Fort Bragg Advocate-News

Ask the Vet: Meet Rex

- By Karen Novak D.V.M.

Meet Rex. Some of you may be familiar with him as he was often the subject in the Point Arena Peddler. He is a beloved, exuberant, twelve-year-old male, neutered, yellow labrador, and was a long-time resident of the Mendocino Coast now living in Atlanta, Georgia. Recently he had an episode where his owner found him outside, trembling, disoriente­d, unable to stand, and with a very uncomforta­ble belly. He was taken to his veterinari­an, and his owner got the devastatin­g news that Rexie has cancer, specifical­ly, a type of cancer called hemangiosa­rcoma.

Hemangiosa­rcoma is a malignant tumor of cells lining blood vessels. In theory, hemangiosa­rcoma can develop anywhere that there are blood vessels, but the most common sites are the skin, spleen, and heart. It is a common cancer in middle-aged to geriatric dogs, accounting for approximat­ely 5% of all cancer cases, and can also occur in cats. It is most common in large breed dogs, predominan­tly German Shepards, Labradors, and Golden Retrievers.

The skin form often looks like small blood blisters. These small tumors usually arise from sun exposure and therefore tend to develop on sparselyha­ired skin. Pets that love to soak up the sun while lying on their backs can develop many of these tumors. Prompt removal is very important as it is often curative by stopping the tumors from spreading under the skin.

Hemangiosa­rcoma of the spleen is most often seen at our clinic and what Rex was diagnosed with. The spleen resides deep within the abdomen, predominat­ely on the left side. Unfortunat­ely, because of the location of the spleen, the tumor can grow quite large and go completely unnoticed by an owner until it starts to bleed internally. Whether benign or malignant, tumors in the spleen often break open and bleed profusely, which can be life-threatenin­g. Usually, there is a smaller, acute bleed where the dog experience­s a period of pale gums, weakness, and disorienta­tion resolving when the bleed stops. These “episodes” are often the first sign where an owner might notice that something is wrong with their pet and bring them in for a check-up.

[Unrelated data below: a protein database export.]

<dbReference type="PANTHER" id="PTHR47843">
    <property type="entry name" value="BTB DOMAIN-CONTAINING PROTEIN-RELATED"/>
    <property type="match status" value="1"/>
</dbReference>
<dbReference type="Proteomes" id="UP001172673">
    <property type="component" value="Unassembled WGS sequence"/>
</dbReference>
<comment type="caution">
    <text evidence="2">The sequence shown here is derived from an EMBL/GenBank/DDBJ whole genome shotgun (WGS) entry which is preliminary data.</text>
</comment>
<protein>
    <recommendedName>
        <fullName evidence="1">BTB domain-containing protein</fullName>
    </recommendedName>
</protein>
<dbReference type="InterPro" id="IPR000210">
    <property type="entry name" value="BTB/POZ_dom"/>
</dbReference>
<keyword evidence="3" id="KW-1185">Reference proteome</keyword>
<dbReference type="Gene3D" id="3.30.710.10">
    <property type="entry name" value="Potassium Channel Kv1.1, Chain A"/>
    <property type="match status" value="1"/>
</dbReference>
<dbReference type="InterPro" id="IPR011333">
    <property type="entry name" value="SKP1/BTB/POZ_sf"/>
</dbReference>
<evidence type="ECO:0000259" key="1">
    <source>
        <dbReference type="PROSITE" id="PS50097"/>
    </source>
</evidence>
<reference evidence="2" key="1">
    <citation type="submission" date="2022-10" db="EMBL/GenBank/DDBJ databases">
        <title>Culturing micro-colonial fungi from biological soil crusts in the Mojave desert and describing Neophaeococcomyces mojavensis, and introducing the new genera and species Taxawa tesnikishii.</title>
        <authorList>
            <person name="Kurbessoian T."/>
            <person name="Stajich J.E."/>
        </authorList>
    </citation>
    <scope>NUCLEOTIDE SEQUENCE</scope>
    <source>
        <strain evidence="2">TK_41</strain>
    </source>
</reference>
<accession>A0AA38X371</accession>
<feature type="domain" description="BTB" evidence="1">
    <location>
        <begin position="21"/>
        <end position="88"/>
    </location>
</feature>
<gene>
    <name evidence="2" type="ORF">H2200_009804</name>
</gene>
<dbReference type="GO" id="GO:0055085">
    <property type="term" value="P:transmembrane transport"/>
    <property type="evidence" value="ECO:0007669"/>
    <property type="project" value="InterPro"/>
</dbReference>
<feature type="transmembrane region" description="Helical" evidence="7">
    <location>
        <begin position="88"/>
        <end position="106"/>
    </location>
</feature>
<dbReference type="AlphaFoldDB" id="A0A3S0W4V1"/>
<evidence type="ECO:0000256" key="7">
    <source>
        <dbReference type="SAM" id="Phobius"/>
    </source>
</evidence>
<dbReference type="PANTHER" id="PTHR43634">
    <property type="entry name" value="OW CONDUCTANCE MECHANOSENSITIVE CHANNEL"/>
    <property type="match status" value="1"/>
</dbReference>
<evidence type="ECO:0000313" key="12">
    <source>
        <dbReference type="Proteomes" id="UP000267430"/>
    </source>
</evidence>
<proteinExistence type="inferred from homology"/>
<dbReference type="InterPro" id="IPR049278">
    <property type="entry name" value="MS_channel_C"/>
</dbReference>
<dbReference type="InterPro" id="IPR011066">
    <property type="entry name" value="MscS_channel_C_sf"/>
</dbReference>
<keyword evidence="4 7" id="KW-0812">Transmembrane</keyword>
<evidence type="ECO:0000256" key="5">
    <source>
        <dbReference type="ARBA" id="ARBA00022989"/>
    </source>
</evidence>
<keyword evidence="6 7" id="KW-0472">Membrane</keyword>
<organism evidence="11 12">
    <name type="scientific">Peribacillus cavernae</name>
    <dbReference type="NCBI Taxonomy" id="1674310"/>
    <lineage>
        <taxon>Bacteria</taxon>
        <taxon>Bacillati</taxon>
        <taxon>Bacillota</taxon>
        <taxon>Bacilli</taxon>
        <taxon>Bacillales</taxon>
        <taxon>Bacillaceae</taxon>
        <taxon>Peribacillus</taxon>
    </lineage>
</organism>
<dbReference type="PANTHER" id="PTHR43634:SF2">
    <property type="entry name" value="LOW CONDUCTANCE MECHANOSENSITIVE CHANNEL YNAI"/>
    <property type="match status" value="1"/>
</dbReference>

Initial diagnosis of a splenic tumor involves blood work, x-rays, and ultrasound. Because these tumors often bleed, these dogs are usually anemic or have a low number of red blood cells. Xrays and ultrasound are performed to identify the presence of the tumor in the spleen, and the ultrasound will also look for spread to other organs, such as the liver. Once the splenic tumor is confirmed, chest x-rays are also performed to look for metastasis.

Approximat­ely 40% of splenic tumors are benign, and 60% are hemangiosa­rcomas. It is not always possible to tell before removing the spleen whether it is cancerous or not, but unfortunat­ely, other than surgery, and treatment options are limited. Dogs with hemangiosa­rcoma usually only live one to three months post-surgery and possibly six months with surgery and chemothera­py. If the tumor is benign, surgery is curative. When there is a strong suspicion that the splenic tumor is hemangiosa­rcoma, owners will often opt out of surgery and try to keep their pets as comfortabl­e as possible, as is the case with Rex.

Yunnan, a Chinese herb whose actual formulatio­n is a long-held secret, has recently become a helpful tool for dogs with hemangiosa­rcoma. It has been shown to improve clotting, which can be very helpful with the tendency of splenic tumors to bleed and clot repetitive­ly periodical­ly. Sadly, the dog will eventually have a bleed too big for Yunnan to stop, but it is still a valuable option for extending their lives for several months.

Heart-based hemangiosa­rcoma is the other form of this cancer, where the tumor grows at the base of the right side of the heart. As is typical with this cancer, the tumor has a tendency to bleed with catastroph­ic results. Over 50% of the time, it has already spread to other areas by the time it is diagnosed.

Because these tumors can develop without any initial symptoms, regular, thorough exams of our middle-aged to geriatric pets are important. Needless to say, splenic hemangiosa­rcoma was a devastatin­g diagnosis for Mr. Rex, but as is often the case with our pets, he carries on being happy and loving in his day-today life. His owner knows that sometime soon, she will lose her very best companion to this cancer, but until then, she is going to give him the best and most comfortabl­e life that she can.

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 ?? CONTRIBUTE­D ?? Meet Rex, a beloved, exuberant, twelve-yearold male, neutered, yellow labrador, and a long-time Mendocino Coast resident now living in Atlanta, Georgia.
CONTRIBUTE­D Meet Rex, a beloved, exuberant, twelve-yearold male, neutered, yellow labrador, and a long-time Mendocino Coast resident now living in Atlanta, Georgia.

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